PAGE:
On the whole, model building for data analysis is a well-defined process with relatively few issues relating to a model’s internal consistency. The concept of model internal consistency is defined as a property of the model that is in some way inconsistent within itself rather than an inconsistency resulting from the interaction of the model with some data. The presence of inconsistency will ultimately result in an unstable model (i.e. the model does not behave predictably for similar situations) for which no amount of run retries or parameter tweaks is going to resolve. It is desirable to assess any instability of the model which might arise due to the model itself (e.g. perhaps the study design does not support the proposed model structure) separately to how it behaves when data are added. An example of a model that is not internally consistent might be one in which the model is not identifiable (e.g. a practitioner may attempt to estimate the absolute bioavailability of an orally administered drug in a setting where only data from oral administration is available). While it is generally the case that modellers do not build unidentifiable models to describe their data, when using an existing model for different purposes or re-using a model developed by another research team there are risks of issues with the internal consistency of a model which may require parameters to be fixed or structures to be removed. Consider the case in which you are re-using an insulin-glucose model that you downloaded from GitHub, but when developing the original model the authors had measured both insulin and glucose but in your data you only have glucose measurements.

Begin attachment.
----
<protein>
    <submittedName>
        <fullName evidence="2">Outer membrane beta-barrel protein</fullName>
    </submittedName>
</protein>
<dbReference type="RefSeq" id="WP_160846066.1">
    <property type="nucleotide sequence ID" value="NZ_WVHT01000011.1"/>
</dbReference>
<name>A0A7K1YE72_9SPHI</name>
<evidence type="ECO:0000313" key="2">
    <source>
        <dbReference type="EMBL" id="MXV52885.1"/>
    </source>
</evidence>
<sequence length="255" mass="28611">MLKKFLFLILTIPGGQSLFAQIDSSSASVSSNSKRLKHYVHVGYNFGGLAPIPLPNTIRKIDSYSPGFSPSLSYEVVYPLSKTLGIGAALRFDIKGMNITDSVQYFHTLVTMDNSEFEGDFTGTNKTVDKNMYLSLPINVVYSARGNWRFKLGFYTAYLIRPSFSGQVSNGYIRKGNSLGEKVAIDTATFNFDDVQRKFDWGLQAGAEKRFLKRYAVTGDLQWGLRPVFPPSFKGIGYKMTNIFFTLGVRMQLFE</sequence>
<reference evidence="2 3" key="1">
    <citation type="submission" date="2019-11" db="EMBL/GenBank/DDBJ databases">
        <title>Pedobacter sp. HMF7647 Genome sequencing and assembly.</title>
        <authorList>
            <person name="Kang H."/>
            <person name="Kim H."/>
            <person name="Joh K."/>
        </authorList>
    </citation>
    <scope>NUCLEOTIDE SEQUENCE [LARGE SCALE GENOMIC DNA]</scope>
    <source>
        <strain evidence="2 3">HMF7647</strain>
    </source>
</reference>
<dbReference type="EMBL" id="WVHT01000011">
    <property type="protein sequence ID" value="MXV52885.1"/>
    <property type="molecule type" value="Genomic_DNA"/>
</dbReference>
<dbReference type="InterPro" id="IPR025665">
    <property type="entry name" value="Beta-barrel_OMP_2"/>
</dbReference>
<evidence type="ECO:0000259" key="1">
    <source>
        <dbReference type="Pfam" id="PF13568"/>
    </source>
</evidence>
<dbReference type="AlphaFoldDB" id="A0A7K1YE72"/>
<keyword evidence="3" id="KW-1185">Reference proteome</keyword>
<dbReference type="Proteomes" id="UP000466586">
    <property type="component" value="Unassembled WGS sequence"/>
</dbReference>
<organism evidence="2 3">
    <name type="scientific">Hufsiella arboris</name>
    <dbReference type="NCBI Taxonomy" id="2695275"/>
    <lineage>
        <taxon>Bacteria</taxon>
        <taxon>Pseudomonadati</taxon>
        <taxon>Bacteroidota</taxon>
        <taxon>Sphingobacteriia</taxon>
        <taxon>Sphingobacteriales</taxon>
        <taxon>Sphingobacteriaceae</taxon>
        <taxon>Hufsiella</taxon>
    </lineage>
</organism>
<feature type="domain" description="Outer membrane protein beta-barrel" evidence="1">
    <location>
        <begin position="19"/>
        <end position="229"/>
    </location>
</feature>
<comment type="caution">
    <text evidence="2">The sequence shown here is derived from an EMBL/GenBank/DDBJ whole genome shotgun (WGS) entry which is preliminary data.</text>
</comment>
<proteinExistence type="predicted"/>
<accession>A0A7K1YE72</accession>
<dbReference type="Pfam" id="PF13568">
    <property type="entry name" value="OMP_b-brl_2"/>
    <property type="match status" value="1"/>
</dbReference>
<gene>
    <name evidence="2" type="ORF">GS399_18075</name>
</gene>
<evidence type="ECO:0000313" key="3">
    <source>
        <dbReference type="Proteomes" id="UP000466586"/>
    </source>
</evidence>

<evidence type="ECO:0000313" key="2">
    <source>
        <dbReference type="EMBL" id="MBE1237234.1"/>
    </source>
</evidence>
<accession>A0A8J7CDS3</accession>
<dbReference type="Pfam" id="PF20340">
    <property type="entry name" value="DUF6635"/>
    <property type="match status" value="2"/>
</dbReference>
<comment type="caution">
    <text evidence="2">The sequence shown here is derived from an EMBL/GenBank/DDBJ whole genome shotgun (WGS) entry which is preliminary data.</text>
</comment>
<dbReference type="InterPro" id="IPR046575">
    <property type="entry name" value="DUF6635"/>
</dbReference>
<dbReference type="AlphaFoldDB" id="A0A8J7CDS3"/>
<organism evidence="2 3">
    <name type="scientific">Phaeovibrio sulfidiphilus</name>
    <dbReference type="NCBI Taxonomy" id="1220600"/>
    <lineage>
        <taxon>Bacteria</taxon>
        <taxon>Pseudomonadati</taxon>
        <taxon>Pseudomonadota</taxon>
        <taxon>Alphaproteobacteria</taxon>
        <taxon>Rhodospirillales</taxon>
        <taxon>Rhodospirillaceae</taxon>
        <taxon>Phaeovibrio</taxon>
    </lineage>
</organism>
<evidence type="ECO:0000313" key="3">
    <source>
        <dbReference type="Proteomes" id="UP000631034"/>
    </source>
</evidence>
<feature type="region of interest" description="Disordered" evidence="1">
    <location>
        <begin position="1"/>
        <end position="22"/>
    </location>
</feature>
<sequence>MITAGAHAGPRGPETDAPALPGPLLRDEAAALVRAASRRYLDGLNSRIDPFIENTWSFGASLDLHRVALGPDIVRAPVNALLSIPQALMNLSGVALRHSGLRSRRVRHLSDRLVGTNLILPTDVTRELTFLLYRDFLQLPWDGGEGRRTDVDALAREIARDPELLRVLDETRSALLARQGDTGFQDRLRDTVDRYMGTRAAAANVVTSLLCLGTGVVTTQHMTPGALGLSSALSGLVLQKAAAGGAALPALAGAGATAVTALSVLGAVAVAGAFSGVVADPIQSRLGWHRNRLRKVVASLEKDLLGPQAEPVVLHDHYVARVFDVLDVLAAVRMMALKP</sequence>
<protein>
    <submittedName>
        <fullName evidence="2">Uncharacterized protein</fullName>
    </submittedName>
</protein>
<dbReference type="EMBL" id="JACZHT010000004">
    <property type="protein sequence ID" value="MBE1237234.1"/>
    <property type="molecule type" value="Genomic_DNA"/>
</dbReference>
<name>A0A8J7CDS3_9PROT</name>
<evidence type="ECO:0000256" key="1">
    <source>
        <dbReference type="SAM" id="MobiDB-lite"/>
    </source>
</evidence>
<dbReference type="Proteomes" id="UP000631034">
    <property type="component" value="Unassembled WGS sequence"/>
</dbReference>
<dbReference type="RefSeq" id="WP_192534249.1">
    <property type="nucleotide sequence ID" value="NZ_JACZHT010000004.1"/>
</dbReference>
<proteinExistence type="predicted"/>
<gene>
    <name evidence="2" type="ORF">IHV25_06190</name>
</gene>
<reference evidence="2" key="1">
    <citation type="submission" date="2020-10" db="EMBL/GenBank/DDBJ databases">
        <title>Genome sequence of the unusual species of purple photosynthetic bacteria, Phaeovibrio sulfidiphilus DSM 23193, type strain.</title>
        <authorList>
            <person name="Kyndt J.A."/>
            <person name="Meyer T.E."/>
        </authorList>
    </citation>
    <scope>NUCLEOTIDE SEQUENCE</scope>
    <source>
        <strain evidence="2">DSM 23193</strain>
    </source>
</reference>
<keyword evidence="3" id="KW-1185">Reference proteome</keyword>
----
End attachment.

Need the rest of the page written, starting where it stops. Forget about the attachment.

In this presentation a framework for evaluating the internal consistency of a model and how to resolve any issues is provided. The workflow can be applied to any model building or use setting and can be completed using standard pharmacometric applications, i.e. NONMEM & R (or similar), without the need for specialized software or training.
The workflow consists of 3 diagnostic steps.
- Structural identifiability analysis (performed using $DESIGN)
- Deterministic identifiability analysis based on executed study design (performed using $DESIGN)
- Global sensitivity analysis (Sobol performed using R)
These diagnostic steps are then followed by a series actions depending on the outcomes, for instance these actions might be focused on determining which parameters need to be fixed and what values are reasonable. Importantly, this process provides a formal method to determine and defend the choice of what to fix and to what value to choose and when fixing can be relaxed to using a Bayesian prior.
The workflow is demonstrated for a series of models that illustrate different characteristics of model internal inconsistency.